GAZA CITY, Palestinian Territories — An Israeli air strike killed two Palestinian teenagers near the central Gaza Strip town of Deir el-Balah early on Tuesday, a Palestinian medical official said.
"Two citizens were killed in an Israeli air strike," the official said. "The bodies were only recovered this morning when an ambulance could get to the scene."
It was not immediately clear if they were the same two who were earlier reported wounded or additional casualties.
Hospital staff named the dead youths as Mohammed Bassem Abu Mealiq and Yusef al-Talbani, both 17. Witnesses said they had been trying to breach the fence bordering Israel when they were hit.
Two men were earlier reported as injured in the strike, shortly after midnight (2100 GMT).
The Israeli military confirmed hitting what it called a "terrorist squad identified handling an explosive device" near the security fence in the central Gaza Strip.
Four rockets were later fired into southern Israel's Hof Ashkelon district, with the military wing of Hamas, which controls the Gaza Strip and generally maintains a tacit truce with Israel, making a rare claim of responsibility.
Ezzedine al-Qassam Brigades, the Islamist movement's military wing, said it fired the rockets in response to "Israel's crimes."
On Monday, Israeli aircraft killed four Palestinians in two sorties over the northern Gaza town of Beit Hanun and wounded at least three, Palestinian medics said.
Ezzedine al-Qassam Brigades said one of those killed was a member of the group.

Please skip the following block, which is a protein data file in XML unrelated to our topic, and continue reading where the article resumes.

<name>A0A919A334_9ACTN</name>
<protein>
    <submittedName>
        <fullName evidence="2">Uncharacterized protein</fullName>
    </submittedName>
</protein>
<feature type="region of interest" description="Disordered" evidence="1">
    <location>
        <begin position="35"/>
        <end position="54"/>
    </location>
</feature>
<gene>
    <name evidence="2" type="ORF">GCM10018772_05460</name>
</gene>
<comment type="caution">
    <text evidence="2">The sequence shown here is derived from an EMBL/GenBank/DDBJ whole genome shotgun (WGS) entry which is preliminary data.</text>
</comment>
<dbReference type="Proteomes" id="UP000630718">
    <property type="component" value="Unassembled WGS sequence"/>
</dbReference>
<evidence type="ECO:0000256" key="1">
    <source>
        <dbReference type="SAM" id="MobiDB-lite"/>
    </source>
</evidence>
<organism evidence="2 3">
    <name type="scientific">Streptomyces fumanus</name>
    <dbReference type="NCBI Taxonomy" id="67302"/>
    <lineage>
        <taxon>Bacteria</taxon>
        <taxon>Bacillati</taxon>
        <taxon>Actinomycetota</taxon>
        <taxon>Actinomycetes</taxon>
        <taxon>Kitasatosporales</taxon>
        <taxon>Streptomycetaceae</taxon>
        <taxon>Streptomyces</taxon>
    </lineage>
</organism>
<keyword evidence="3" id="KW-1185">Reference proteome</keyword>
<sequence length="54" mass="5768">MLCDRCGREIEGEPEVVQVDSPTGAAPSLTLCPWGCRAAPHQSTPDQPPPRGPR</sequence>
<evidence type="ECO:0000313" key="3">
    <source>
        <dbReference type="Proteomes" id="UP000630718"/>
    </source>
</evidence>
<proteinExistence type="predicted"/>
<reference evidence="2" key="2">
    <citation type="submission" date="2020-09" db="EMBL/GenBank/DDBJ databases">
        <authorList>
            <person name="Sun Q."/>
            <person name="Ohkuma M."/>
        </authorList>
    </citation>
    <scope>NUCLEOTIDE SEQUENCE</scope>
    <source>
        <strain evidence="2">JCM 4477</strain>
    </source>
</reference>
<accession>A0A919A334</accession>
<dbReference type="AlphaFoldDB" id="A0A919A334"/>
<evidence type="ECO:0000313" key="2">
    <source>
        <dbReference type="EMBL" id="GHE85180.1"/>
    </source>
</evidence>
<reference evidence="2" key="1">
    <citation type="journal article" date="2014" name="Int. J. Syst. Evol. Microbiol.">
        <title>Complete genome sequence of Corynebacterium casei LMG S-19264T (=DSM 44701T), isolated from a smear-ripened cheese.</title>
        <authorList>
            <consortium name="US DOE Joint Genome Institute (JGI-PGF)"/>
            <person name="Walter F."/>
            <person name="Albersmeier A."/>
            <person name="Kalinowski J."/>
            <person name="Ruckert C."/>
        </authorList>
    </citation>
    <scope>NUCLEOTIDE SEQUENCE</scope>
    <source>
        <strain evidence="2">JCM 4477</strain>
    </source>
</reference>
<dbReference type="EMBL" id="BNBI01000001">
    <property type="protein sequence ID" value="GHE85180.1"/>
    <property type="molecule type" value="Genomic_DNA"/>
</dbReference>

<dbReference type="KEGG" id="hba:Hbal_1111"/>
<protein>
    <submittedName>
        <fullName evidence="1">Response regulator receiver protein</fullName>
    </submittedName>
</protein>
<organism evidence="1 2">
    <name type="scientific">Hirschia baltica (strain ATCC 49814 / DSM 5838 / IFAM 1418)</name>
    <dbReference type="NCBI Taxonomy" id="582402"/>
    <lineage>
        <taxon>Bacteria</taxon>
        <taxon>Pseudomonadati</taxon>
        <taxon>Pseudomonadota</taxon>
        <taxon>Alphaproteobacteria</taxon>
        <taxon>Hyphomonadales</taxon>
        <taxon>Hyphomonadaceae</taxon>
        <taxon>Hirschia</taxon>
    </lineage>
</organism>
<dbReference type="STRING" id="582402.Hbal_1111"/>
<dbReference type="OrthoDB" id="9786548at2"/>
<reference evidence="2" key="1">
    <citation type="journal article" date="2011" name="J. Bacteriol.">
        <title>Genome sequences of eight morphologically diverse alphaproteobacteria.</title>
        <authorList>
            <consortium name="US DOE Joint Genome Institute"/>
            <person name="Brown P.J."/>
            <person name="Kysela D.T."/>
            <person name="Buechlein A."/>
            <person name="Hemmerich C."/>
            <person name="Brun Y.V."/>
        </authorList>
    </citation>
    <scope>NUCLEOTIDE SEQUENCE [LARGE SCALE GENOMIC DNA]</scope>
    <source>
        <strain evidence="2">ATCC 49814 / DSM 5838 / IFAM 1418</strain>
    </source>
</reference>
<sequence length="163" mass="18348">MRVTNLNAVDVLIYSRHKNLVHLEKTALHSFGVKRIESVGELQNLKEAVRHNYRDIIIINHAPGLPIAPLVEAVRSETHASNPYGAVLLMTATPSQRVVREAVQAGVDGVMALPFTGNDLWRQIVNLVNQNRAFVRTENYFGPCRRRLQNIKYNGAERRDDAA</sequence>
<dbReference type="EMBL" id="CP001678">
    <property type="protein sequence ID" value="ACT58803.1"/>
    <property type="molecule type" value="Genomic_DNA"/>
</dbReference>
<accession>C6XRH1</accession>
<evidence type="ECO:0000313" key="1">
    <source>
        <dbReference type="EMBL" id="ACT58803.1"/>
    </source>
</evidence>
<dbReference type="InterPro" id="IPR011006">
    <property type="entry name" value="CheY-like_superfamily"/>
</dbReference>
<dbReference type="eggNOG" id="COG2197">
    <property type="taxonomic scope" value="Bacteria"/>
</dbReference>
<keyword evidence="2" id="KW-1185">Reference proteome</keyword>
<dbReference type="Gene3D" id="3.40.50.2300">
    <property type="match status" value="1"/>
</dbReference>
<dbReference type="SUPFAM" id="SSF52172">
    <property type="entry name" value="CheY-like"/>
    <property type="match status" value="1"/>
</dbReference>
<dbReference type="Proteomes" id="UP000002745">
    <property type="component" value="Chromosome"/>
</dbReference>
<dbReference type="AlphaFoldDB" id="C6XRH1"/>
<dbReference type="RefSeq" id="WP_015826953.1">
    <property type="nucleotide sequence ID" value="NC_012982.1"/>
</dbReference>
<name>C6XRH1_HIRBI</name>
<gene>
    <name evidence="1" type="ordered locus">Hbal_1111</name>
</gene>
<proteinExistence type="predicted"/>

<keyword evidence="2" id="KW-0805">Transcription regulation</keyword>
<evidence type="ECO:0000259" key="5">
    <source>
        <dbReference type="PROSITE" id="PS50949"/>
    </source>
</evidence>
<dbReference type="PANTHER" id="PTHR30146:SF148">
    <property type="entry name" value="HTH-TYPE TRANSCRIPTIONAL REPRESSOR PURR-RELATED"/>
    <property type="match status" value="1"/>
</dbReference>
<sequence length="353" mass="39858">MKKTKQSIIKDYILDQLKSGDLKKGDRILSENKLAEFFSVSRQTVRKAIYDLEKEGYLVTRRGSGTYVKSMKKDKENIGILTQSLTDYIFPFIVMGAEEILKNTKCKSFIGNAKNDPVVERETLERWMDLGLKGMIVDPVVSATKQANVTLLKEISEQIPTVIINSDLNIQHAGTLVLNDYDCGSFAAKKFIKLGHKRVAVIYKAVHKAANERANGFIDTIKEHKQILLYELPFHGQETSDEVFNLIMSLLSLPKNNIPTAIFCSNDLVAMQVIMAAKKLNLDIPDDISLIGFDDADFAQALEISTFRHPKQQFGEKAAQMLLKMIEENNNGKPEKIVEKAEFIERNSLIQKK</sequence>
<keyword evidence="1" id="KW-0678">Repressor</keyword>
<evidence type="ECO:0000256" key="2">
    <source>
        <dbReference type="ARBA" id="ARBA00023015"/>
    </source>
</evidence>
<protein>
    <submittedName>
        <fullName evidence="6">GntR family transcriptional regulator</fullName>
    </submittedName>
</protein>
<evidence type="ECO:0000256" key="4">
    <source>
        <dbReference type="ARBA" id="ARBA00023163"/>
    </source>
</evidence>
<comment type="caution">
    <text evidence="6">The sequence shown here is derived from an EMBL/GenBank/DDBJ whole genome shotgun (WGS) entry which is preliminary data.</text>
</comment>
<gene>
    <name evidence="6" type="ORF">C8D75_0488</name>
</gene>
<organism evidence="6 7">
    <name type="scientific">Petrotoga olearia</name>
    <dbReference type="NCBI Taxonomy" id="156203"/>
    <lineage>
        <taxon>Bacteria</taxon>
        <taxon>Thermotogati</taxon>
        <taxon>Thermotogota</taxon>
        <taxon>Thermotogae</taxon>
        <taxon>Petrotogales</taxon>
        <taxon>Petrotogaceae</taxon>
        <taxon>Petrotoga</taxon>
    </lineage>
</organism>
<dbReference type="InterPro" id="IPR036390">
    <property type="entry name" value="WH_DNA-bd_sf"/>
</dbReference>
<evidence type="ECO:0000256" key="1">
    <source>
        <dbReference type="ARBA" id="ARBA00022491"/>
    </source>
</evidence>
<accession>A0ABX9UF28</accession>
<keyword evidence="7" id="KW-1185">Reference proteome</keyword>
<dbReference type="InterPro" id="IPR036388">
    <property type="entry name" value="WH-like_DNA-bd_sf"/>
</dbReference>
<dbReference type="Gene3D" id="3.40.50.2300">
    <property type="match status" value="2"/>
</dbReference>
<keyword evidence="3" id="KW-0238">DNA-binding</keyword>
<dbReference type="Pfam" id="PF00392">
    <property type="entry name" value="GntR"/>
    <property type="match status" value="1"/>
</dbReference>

The military said he was part of "a terrorist squad attempting to fire a rocket at Israel."
On Monday afternoon, the army said, a rocket was fired from Gaza into the Hof Ashkelon area and another fell at night. "Altogether six rockets were fired in the past 24 hours," a spokeswoman told AFP on Tuesday morning.
Monday's strikes came hours after gunmen mounted an early morning deadly ambush along Israel's southern border with Egypt, killing an Israeli civilian construction worker. Two of the gunmen were shot dead by Israeli troops.
An Israeli military source insisted however that Monday's air strikes were not related to the ambush.
Israeli media commentators on Tuesday said the ambush was a further symptom of the Sinai peninsula's descent into lawlessness since last year's overthrow of Egyptian president Hosni Mubarak.
"It isn't the same Egypt, it isn't the same border, the peace accords are on their deathbed and we had better change our operating disc," Alex Fishman wrote in top-selling Yediot Aharonot, referring to the two states' 1979 peace treaty.
"We would do well to stop with the word games, to stop saying that there were terror attacks in Sinai when Mubarak was in power as well, and to get used to the fact that the entire length of Israel's southern border is a hostile border, a confrontation border," he added.
In Israel Hayom daily, considered close to Prime Minister Benjamin Netanyahu, Yoav Limor was gloomier still.
"We have to get used to it: the western border has become a war border. True, with Egypt we still have (cold) peace, but a gulf of hatred and a buffer of terrorism separate us," he wrote.
Israeli media reported that workmen were on Tuesday back at the scene of the border attack as well as at other construction sites.
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